The closest tide chart can be found at Pelican Harbor on line. This is a very worthy piece of paper that you need to pay attention to! We have caught most of our bonefish on the rising tide at the beach to near high tide, when the bonefish cruise the beach. Sometimes they will swim right past your ankles. When the tide is farther out, about 2 to 3 hours before high tide, cast far, when it’s nearly high tide, cast closer in. The time of day doesn’t seem to matter a whole bunch, but in the winter when the water has had a chance to warm throughout the day, and the warmer water is in the later afternoon, this is generally a good bet.
At low tide, it’s always fun to attach your rod to a kayak using some bungee cords, pack a little lunch, and take off to the big sand bar to the east side of the beach. Paddle out there, pull your kayak onto the sandbar and walk out to the farthest point. Over the east side of the bar is a deeper trench that is a channel for fish to cruise around in and you can stand on the sand and cast into the deeper channel. Here you may find mutton snapper, some reef fish like triggerfish that cruise through, and grey snappers, palometas, and other fish. This same rod/rig setup that you use on the beach is good for this channel fishing too! I would change to a heavier leader and a much heavier weight up to 4 ounces as the current is very swift there. There are also bonefish travelling around that area at low tide as well. Big rays will leap out of the water and crash down, spectacular to watch. You will get hung up on the artificial reef, there. Bring a change of hardware.
I have not determined that the wind going against the tide or with the tide makes a difference here at the beach surf, I have caught fish at both times. However, if there is a big SOUTH wind front carrying seagrass onto the beach or a cold snap, don’t fish or you will get lots of weeds. It takes about 2 days for the water to return to normal where you can catch bonefish again. I do not yet have a handle on best water temps for catching bonefish, but a general trend is that warmer is better.
Fishing (and Catching)
You probably won’t see anyone else fishing the beach with a spinning rod, but it is a fun pastime when you bring your cooler, your chairs, a little table, some cold drinks, and throw your line out. The weight is used on the surf beach to allow you to cast out into the water and to keep the tide from washing your bait right back up on the beach.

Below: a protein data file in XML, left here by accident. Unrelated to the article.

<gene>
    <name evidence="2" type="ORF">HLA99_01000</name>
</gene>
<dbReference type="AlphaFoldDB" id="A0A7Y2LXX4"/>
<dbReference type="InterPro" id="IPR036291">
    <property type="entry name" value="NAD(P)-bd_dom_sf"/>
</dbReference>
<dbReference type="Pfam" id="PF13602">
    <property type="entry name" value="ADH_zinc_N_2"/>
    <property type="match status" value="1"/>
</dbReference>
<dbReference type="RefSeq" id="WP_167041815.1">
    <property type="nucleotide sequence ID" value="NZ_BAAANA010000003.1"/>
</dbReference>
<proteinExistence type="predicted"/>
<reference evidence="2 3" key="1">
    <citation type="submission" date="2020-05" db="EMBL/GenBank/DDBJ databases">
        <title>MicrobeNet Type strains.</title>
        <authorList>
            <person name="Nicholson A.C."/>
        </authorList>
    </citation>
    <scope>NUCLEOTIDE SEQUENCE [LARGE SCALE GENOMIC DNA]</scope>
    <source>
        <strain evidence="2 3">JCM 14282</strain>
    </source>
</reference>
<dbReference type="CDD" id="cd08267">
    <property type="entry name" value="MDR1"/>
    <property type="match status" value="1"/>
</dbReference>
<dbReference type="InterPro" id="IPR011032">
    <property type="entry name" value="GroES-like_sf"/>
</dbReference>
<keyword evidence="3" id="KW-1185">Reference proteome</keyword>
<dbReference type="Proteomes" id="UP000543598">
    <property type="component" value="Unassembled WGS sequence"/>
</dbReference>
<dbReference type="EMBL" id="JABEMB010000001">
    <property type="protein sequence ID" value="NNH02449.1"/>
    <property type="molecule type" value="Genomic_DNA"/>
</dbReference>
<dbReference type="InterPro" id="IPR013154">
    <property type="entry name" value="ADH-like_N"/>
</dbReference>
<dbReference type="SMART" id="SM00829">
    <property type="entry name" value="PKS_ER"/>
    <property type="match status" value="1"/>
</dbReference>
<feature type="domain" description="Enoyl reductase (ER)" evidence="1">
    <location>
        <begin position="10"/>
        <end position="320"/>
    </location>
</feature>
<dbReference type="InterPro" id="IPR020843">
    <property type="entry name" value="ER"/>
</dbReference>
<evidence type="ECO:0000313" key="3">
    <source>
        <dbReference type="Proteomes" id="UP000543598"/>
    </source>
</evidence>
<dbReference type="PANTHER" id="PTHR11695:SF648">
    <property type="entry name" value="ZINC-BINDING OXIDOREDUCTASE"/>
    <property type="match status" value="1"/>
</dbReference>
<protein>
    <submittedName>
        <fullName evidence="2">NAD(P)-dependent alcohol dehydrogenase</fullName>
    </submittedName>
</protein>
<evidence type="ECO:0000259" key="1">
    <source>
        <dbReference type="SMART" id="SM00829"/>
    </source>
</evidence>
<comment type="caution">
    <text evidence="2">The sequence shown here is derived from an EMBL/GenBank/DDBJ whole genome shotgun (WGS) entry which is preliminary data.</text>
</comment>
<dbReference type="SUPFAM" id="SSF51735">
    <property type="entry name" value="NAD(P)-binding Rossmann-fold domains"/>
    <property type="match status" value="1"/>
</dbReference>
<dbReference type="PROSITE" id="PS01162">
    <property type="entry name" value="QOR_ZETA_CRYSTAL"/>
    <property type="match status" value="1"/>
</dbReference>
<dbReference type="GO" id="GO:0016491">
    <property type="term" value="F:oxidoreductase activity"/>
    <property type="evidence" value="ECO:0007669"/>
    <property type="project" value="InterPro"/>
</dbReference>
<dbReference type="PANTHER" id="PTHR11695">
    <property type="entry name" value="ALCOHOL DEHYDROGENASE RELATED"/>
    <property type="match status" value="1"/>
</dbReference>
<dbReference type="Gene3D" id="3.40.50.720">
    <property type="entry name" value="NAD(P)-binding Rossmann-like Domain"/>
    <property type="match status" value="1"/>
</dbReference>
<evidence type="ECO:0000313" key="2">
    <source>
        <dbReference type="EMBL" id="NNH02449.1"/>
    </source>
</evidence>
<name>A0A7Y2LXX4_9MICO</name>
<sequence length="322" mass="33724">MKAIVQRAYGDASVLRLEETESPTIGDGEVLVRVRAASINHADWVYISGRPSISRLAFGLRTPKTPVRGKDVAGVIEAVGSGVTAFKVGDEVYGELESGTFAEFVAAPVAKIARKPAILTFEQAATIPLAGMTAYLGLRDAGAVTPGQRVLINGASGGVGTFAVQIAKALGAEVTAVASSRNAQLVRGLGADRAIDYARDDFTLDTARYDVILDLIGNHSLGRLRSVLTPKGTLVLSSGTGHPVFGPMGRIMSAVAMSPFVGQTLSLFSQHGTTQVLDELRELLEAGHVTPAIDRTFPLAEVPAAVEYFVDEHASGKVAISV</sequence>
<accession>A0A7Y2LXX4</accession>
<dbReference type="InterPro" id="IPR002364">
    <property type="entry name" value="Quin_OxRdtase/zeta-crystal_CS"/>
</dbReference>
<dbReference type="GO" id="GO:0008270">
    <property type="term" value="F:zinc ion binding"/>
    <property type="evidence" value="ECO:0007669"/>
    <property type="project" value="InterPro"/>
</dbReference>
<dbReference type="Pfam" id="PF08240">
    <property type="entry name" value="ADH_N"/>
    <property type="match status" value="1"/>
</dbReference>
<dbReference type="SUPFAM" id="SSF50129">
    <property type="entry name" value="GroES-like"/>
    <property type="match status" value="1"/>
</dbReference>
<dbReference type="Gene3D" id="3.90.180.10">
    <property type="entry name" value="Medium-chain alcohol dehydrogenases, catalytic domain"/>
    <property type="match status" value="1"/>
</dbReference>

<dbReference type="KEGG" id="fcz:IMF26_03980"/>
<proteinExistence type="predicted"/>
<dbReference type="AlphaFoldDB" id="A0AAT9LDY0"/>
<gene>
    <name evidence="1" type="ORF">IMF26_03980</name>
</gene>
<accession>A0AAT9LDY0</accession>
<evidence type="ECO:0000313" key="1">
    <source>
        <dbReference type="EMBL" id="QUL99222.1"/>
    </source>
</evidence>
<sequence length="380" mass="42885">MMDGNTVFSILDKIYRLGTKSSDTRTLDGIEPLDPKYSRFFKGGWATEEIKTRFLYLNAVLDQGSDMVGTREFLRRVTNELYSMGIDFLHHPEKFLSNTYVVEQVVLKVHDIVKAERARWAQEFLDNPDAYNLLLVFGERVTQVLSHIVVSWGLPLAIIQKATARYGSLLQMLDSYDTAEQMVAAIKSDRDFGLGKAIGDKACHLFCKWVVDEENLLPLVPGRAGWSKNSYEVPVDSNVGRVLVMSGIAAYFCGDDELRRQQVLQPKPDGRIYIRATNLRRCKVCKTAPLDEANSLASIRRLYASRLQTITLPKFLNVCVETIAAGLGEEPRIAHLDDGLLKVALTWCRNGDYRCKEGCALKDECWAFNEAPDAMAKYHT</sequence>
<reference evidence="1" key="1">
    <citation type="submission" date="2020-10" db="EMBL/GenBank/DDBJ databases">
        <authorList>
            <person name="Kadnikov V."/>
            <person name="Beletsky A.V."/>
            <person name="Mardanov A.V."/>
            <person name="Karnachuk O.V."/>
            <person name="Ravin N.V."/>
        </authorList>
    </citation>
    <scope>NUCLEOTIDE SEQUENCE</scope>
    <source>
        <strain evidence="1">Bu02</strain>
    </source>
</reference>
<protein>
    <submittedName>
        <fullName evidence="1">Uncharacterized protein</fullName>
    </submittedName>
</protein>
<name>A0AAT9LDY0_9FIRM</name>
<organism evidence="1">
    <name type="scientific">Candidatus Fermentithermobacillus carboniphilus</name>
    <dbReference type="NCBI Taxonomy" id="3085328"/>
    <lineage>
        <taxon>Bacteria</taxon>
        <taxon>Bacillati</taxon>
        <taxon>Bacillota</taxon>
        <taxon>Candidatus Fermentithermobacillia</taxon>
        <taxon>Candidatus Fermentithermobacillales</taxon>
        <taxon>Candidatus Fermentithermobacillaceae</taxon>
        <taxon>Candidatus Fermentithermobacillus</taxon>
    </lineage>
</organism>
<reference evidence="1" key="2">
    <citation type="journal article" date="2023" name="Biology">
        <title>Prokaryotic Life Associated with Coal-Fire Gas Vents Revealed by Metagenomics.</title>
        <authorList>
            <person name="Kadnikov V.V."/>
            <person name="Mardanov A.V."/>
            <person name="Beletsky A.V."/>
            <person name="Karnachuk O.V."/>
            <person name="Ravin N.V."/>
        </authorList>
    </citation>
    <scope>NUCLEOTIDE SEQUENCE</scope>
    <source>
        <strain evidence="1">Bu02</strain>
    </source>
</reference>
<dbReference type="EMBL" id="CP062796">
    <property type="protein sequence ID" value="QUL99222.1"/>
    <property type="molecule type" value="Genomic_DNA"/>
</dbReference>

Remember to dig the sandspike rodholders into the sand deep! You can go with a simpler setup using a sliding weight without the sliding fishfinder but when the wind picks up, you often need to change the weight so the fishfinder rig is easier. I notice that the smaller bonefish will run towards you at the beach so you need to reel fast to keep the line from going slack. The bigger fish seem to want to take off to sea, so let them go while they’re taking line and then start reeling them in when they let up a little. A bigger bonefish will make several runs. Try to guide them away from the boat moorings to avoid getting hung up.
Cast into clear areas of water, close to the turtlegrass/weed patches. Small crustaceans are in there and the bonefish use that for cover from predators to cruise around in. If you get stuck in a weed patch, wiggle it out, check your bait and recast.
Sometimes, it pays to reel your bait slowly in once you cast it far out in the water. One revolution of the reel handle in about 10 seconds moves the bait just enough that a bonefish can pounce on it. Sometimes when you reel closer into the beach, little fish will start playing with your bait and tugging on it but can’t get their mouth around the hook. So, although it can be frustrating, don’t give up. Sometimes a bonefish will cruise through, see the little fish on the bait which triggers a competitive fury in the bonefish who will then snap up on the bait, giving you a run for the money. Or, you can just let your bait sit there, but when crabs are around, they will certainly start chewing on it.
Night Fishing requires headlamps and several snappers can be caught off the beach about 2.5 hours before high tide. Squid works good for snappers. I use octopus or circle hooks with a loose drag and a clip on light stick snapped on the tip of the rod. This will alert you to a bite! You can order them on Amazon and they last a very long time. Be sure you get the right size for the tip of your rod so that the lightstick snaps on tight.
In front of the cottages at Abacobeachrentals.com
Any questions please feel free to contact me at: email@example.com
Bonefishing Guide Services
Buddy Pinder- (242) 577-7612
Junior Albury- (242) 475-1892
Paul Pinder- (242) 475-0442
Deep Sea Fishing
Casuarina is a home to big fish and even deeper water. Deep sea anglers can catch an assortment of sport fish like Mahi-Mahi, Wahoo, Marlin, and Grouper.
Deep Sea Charter Services
Charles Whitman Albury- (242) 805-7387
Robert Lowe- (242) 366-0266
Sam McIntosh- (242) 475-2357